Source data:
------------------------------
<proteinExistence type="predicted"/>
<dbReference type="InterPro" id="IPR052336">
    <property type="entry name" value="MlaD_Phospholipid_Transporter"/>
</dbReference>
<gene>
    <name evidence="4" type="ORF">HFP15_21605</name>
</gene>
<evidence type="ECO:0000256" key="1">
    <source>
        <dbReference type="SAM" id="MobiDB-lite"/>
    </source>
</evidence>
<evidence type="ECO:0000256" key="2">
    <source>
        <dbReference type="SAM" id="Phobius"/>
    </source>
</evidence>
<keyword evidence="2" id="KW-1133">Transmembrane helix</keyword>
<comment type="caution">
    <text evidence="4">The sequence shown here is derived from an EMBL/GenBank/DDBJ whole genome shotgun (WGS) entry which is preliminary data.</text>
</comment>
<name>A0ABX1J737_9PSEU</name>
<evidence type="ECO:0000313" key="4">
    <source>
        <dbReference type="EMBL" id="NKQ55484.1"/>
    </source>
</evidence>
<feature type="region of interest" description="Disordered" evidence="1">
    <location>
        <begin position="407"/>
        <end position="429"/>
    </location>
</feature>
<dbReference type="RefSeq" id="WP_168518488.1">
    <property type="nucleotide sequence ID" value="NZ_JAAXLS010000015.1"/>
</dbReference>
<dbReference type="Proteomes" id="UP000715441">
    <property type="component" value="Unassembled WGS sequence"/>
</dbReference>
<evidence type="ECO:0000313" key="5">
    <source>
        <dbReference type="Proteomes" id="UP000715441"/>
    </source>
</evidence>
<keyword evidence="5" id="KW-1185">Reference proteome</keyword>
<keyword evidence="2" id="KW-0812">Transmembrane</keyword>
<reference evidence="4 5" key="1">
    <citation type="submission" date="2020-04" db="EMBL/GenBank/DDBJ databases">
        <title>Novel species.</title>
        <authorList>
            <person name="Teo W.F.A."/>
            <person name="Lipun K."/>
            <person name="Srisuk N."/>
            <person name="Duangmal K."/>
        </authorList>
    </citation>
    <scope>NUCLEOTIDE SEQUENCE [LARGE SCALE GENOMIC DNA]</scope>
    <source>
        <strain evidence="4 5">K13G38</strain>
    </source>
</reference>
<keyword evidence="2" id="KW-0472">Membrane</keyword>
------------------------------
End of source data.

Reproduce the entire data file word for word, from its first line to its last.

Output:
<proteinExistence type="predicted"/>
<dbReference type="InterPro" id="IPR052336">
    <property type="entry name" value="MlaD_Phospholipid_Transporter"/>
</dbReference>
<gene>
    <name evidence="4" type="ORF">HFP15_21605</name>
</gene>
<evidence type="ECO:0000256" key="1">
    <source>
        <dbReference type="SAM" id="MobiDB-lite"/>
    </source>
</evidence>
<evidence type="ECO:0000256" key="2">
    <source>
        <dbReference type="SAM" id="Phobius"/>
    </source>
</evidence>
<keyword evidence="2" id="KW-1133">Transmembrane helix</keyword>
<comment type="caution">
    <text evidence="4">The sequence shown here is derived from an EMBL/GenBank/DDBJ whole genome shotgun (WGS) entry which is preliminary data.</text>
</comment>
<name>A0ABX1J737_9PSEU</name>
<evidence type="ECO:0000313" key="4">
    <source>
        <dbReference type="EMBL" id="NKQ55484.1"/>
    </source>
</evidence>
<feature type="region of interest" description="Disordered" evidence="1">
    <location>
        <begin position="407"/>
        <end position="429"/>
    </location>
</feature>
<dbReference type="RefSeq" id="WP_168518488.1">
    <property type="nucleotide sequence ID" value="NZ_JAAXLS010000015.1"/>
</dbReference>
<dbReference type="Proteomes" id="UP000715441">
    <property type="component" value="Unassembled WGS sequence"/>
</dbReference>
<evidence type="ECO:0000313" key="5">
    <source>
        <dbReference type="Proteomes" id="UP000715441"/>
    </source>
</evidence>
<keyword evidence="5" id="KW-1185">Reference proteome</keyword>
<keyword evidence="2" id="KW-0812">Transmembrane</keyword>
<reference evidence="4 5" key="1">
    <citation type="submission" date="2020-04" db="EMBL/GenBank/DDBJ databases">
        <title>Novel species.</title>
        <authorList>
            <person name="Teo W.F.A."/>
            <person name="Lipun K."/>
            <person name="Srisuk N."/>
            <person name="Duangmal K."/>
        </authorList>
    </citation>
    <scope>NUCLEOTIDE SEQUENCE [LARGE SCALE GENOMIC DNA]</scope>
    <source>
        <strain evidence="4 5">K13G38</strain>
    </source>
</reference>
<keyword evidence="2" id="KW-0472">Membrane</keyword>